"The Breath of Creation"
- At the Desert Retreat House -
In my reading yesterday I came across the ancient Navajo word for “breath”- “Holy Wind.” A more full rendering of this definition is: “The wind of creation that pervades the cosmos.”
It struck me how one little word can contain an entire worldview. For the Navajo people breathing is so much more than taking air into the lungs and expelling it back out into the atmosphere—a simple breath is an act of inhaling the entire cosmos and breathing is a holy act. Breath is “Holy Wind.”
On the surface, this idea of breath as “Holy Wind” may sound far too poetic, some kind of “new-age mumbo jumbo” for a person who is more scientifically rigorous. Yet, after a conversation with my scientist-son yesterday, I realized that thinking of the air we breathe as “the wind of creation that pervades the cosmos” is not actually so “new-age” after all. In fact this definition of breath may indeed be rather consistent with what contemporary scientists have discovered about the nature of the atoms in the atmosphere we breathe in and breathe out at every moment of every day.
Apparently every time we inhale, we “take in” what scientists call “argon atoms” -tiny atoms that have actually been around since prehistoric times; and then we breathe out our own argon atoms as a cosmic contribution for those who will come after us. My son gave me this scientific essay by the astronomer, Harlow Shapley, titled Breathing the Future and the Past:
Every saint and every sinner of earlier days,
and every common man and common beast,
have put argon atoms into the general scientific treasury.
Argon atoms are here from the conversations at the Last Supper,
from the arguments of diplomats at Yalta,
and from the recitations of the classic poets..
The next breath we take will sample the snorts, sighs, bellows,
shrieks, cheers and prayers of all who came before us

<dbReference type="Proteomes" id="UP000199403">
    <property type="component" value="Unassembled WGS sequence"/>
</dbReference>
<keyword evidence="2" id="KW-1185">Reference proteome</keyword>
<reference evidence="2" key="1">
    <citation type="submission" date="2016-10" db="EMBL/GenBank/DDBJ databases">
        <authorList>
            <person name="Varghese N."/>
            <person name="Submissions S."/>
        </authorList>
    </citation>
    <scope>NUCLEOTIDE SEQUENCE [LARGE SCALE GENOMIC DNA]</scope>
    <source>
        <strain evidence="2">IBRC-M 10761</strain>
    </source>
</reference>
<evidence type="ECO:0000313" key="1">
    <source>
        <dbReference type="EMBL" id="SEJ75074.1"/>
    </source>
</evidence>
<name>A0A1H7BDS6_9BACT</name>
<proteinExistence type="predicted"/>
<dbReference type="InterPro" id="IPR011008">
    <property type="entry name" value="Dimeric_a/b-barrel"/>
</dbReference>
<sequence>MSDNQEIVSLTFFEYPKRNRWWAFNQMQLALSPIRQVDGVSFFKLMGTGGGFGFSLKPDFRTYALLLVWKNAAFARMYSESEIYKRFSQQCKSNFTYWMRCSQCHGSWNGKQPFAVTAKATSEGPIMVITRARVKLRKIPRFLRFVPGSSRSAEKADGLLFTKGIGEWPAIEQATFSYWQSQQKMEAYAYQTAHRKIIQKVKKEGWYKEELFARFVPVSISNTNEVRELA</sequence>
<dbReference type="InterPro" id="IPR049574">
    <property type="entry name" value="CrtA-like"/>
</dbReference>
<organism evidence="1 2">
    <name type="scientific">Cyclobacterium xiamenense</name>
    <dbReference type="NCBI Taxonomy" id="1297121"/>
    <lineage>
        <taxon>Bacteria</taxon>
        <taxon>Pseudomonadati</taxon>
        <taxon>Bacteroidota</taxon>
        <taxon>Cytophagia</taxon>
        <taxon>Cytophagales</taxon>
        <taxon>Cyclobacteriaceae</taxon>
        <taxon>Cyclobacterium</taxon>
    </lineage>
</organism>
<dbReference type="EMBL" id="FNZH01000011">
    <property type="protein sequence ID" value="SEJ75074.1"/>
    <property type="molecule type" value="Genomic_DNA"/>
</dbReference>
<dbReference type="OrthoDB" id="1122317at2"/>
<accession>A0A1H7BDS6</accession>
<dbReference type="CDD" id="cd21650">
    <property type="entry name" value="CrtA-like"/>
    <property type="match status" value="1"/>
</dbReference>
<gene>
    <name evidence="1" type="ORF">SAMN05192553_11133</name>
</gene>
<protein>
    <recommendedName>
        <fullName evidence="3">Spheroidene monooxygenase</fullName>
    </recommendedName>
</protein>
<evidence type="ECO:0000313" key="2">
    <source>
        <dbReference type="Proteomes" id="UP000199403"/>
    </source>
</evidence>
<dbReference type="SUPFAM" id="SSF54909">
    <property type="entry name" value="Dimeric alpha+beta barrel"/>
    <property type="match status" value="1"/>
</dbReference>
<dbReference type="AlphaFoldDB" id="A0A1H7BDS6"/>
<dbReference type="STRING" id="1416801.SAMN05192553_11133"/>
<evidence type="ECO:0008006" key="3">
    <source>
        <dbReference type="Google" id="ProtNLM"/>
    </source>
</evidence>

as far back as prehistoric times.
It’s no wonder to me that so much of the ancient wisdom of all people in every land throughout time has venerated the “holiness” of the air we breathe and focused on breath awareness as a spiritual discipline.
“God” has been called “spiritus” - the Latin word for “breath,” and “Ruah” - the Hebrew word for breath. Buddhists over the ages have concentrated on the way we breathe as the primary vehicle for connecting our minds to a universal awareness, and the ancient Navajo people call breath, “Holy Wind.”
In these summer days out in the desert, the wind often picks up at sunset. It howls through the canyons, ushering out the intense heat of the day and bringing in the calming, cooler nighttime air. Last evening I sat in my garden as gusts of wind swept through the palm trees and I inhaled deep breaths of the “wind of creation that pervades the cosmos” – such a sacred moment.
When I came back inside last evening, I ran across this little Taoist poem. It seems so appropriate:
A lifetime is not what is between the moment of birth and the moment of death.
A lifetime is that one moment between my two little breaths.
The present, the here, the now.
That’s all the life I get.